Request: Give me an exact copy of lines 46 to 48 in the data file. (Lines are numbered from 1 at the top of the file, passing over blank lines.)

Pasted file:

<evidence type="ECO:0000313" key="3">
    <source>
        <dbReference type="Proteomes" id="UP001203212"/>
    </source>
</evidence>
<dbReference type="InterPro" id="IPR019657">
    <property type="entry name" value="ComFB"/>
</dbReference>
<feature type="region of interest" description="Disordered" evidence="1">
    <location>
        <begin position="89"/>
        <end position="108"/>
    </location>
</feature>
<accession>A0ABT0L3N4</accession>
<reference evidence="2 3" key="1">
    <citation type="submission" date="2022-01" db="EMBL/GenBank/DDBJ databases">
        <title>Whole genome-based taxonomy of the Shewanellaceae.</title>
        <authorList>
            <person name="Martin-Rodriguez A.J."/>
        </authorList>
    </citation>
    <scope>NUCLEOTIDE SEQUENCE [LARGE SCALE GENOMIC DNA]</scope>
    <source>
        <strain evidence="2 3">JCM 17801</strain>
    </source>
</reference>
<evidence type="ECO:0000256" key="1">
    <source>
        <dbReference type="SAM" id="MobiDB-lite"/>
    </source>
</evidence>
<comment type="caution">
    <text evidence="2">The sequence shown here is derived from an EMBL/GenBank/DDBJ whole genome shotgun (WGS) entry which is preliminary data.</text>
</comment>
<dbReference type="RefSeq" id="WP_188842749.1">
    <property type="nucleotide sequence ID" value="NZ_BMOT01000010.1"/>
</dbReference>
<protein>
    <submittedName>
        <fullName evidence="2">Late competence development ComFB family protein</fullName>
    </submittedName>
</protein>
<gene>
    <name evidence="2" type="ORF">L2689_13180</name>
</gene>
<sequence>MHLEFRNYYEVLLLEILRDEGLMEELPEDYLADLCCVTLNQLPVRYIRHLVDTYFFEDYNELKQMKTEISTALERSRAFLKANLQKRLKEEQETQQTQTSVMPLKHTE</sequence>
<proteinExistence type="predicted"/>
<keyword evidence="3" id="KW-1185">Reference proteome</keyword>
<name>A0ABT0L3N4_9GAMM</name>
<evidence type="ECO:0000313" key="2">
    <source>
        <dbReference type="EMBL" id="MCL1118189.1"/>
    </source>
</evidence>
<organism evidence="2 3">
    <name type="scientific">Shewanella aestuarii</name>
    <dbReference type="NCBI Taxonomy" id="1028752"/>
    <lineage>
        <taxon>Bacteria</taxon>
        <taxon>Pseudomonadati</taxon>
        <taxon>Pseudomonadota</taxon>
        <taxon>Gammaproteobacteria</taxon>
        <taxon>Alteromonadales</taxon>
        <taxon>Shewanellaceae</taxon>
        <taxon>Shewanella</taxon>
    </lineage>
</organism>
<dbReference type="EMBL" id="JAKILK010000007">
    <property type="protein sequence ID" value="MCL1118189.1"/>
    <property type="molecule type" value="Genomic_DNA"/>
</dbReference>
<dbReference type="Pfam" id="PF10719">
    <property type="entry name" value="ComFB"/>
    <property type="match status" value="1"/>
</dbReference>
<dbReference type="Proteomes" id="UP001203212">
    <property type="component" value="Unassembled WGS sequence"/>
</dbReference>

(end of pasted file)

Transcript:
</gene>
<sequence>MHLEFRNYYEVLLLEILRDEGLMEELPEDYLADLCCVTLNQLPVRYIRHLVDTYFFEDYNELKQMKTEISTALERSRAFLKANLQKRLKEEQETQQTQTSVMPLKHTE</sequence>
<proteinExistence type="predicted"/>